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Leopard seal

Leopard seal

Introduction to Leopard Seals

Named for its spotted coat, ferocity, and superficial resemblance to the spotted “big cat,” the leopard seal (Hydrurga leptonyx) is one of five species of “true” or phocid seals that live in Antarctica. Its status as a top predator of the continent can be compared to that of the tiger in Asia, the lion in Africa and the grizzly bear in North America.

Distribution and Migration of Leopard Seals

Leopard seals are found in circumpolar Antarctica, but there have been sightings as far north as the southern coasts of Australia, New Zealand, South America and South Africa. Population estimates put their number at 220,000 to 440,000 individuals.

Identifying Leopard Seals—Physical Characteristics

Leopard seals are the largest of the “true” (having no external ear flaps) Antarctic seals, and can grow to over 11 feet (3.3 meters) in length, with exceptionally large individuals weighing up to 1,300 pounds (590 kg). They are identified by their huge reptilian-like head, large toothy mouth, long neck, arched back and long powerful flippers with webbed digits (fingers and toes). The fur on the back is dark grey, the stomach light grey, and the throat area is white with characteristic black spots. Leopard seals can be confused with Weddell seals, which can also be spotted. Females are slightly larger than males.

With the exception of Antarctic fur seals which are “eared” seals, the leopard seal is a true seal like all other Antarctic seals. Even without external ear flaps they do have an ear canal with an external opening on both sides of their head. They can hear as well as humans when outside of the water and even better when underwater. Although it was long believed seals use sonar for navigation and locating food in conditions of low visibility, scientists now believe they use their movement-sensitive whiskers to navigate and to locate much of their prey by following hydrodynamic turbulence trailing from fish, squid, penguins and other seals in dark or murky water.

Leopard seal displaying an impressive set of teeth
Leopard seal displaying an impressive set of teeth

Leopard Seal Habitat

During the Antarctic summer (November–April), leopard seals hunt among the pack ice surrounding the Antarctic continent, spending almost all of their time (except for breeding) in the water. In the winter (May–October) they range northward to the sub-Antarctic islands.

Leopard Seal Breeding and Mating

Solitary by nature, leopard seals come on land (ice) only during the breeding season and then only in pairs or small groups. Pupping generally takes place during November and December. Females dig a hole in the fast ice where they will give birth to a single pup after a 9 to 11 month gestation period (implantation can be delayed by up to two months). The pups weigh about 66 pounds (30 kg) at birth and nurse for about one month. The female protects the pups until they can take care of themselves; males do not participate in parental care.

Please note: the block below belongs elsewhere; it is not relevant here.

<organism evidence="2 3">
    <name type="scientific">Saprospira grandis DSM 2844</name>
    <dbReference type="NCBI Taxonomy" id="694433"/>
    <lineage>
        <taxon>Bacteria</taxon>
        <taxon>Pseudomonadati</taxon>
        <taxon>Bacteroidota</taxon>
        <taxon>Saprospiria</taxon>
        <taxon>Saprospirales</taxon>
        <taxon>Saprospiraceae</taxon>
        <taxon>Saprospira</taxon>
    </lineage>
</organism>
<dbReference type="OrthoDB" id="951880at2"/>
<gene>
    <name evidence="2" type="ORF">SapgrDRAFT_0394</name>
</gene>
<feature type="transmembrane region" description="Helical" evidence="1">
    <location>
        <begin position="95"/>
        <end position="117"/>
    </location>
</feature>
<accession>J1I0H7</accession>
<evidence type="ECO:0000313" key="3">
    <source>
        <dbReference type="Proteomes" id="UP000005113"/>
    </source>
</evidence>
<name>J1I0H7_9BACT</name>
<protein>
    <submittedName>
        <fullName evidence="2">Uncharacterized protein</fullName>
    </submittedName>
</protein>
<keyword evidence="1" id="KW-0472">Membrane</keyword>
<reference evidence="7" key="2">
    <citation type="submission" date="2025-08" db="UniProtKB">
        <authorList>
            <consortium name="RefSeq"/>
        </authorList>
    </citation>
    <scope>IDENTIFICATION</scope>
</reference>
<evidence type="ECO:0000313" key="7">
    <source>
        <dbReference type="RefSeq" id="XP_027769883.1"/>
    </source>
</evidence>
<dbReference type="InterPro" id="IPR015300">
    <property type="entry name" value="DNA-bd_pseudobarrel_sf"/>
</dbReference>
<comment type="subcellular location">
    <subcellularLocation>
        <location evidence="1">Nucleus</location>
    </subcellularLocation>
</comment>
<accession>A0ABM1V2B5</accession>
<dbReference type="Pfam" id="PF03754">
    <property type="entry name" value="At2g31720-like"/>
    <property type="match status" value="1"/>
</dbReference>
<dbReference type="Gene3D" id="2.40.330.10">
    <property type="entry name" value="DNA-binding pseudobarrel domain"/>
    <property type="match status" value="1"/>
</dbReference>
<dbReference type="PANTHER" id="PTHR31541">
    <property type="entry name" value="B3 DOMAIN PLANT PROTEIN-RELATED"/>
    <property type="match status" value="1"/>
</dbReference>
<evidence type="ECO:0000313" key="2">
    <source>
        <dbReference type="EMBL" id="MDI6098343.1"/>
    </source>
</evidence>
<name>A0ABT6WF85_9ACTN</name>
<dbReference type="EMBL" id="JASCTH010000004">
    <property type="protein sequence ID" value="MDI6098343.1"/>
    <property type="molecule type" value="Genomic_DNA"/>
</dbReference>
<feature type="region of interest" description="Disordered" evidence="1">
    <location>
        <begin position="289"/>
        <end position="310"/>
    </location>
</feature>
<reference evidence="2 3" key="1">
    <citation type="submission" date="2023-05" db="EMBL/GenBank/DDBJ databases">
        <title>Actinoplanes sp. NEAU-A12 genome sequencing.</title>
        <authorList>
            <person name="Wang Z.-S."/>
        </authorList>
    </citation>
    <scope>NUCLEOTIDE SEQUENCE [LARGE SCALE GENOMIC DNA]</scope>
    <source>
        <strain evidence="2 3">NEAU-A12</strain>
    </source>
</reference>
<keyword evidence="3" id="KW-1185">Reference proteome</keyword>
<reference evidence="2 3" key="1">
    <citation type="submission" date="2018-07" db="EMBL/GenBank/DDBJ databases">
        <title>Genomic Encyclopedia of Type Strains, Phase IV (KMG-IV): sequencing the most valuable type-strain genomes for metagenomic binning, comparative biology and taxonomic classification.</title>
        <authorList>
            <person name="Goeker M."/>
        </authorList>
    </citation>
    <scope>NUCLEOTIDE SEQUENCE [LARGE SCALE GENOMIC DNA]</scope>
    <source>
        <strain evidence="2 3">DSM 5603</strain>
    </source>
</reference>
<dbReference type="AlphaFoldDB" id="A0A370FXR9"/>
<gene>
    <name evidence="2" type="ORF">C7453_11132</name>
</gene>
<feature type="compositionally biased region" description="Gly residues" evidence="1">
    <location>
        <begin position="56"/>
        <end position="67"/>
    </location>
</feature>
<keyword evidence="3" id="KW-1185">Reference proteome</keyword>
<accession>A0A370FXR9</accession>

Curious leopard seals occasionally approach Zodiacs (landing boats) on our Antarctica cruises
Curious leopard seals occasionally approach
Zodiacs (landing boats) on our Antarctica cruises

Male leopard seals reach sexual maturity between ages 6 and 7, females between 3 and 7 years of age. Mating generally takes place after the pupping season in February when the females are in estrus. Mating takes place in the water.

Leopard Seal Diet

Leopard seals’ acute hearing, sight and smell, coupled with their streamlined bodies that move with agility and speed, have established them as one of the top predators of the Antarctic. While krill are an important food for leopard seals, their diet also includes a significant number of warm-blooded animals, including other seals. The leopard seal’s jaw is adapted to a varied diet. Lobes on the sides of the mouth filter krill and their mouths have a remarkable looseness—opening to more than 160 degrees—that enables them to feed on large marine mammals. Their long, sharp teeth are well adapted for cutting and tearing prey. A highly-evolved predator, leopard seals eat krill (estimated at 45% of their diet), other seals (30%), penguins (10%), and fish and cephalopods (10%).

Leopard seal hauled out on ice
Leopard seal hauled out on ice

In summer, leopard seals patrol penguin rookeries, waiting underwater near an ice shelf and snaring the birds just as they enter the water after jumping off the ice. They have also been seen coming up beneath seabirds resting on the water surface and snatching them in their jaws.

Leopard Seal Behavior

Unlike other seal species that swim by moving their hind limbs from side to side, leopard seals are graceful swimmers, using long, powerful, simultaneous strokes with their forelimbs. When underwater, their nose closes automatically and doesn’t reopen until they surface. They can remain underwater for 15–30 minutes, even sleeping under the water and resurfacing for air without waking. Shallow-water hunters, they do not dive deep. On the ice leopard seals are generally quiet. Underwater they produce trills, grunts, low frequency moans and growling noises.

Leopard seals may live for 26 years or longer. Their only known natural predators are the orca whale and some large sharks. Leopard seals exhibit a ferocious nature with their prey, but they rarely interact with humans—although visitors to Antarctica are generally warned to keep their distance.

More Resources For Information Leopard Seals

Antarctica: A Guide to the Wildlife by Tony Soper and Dafila Scott, 2008.

Polar Obsession by Paul Nicklen, 2009.

Leopard Seal Video

 
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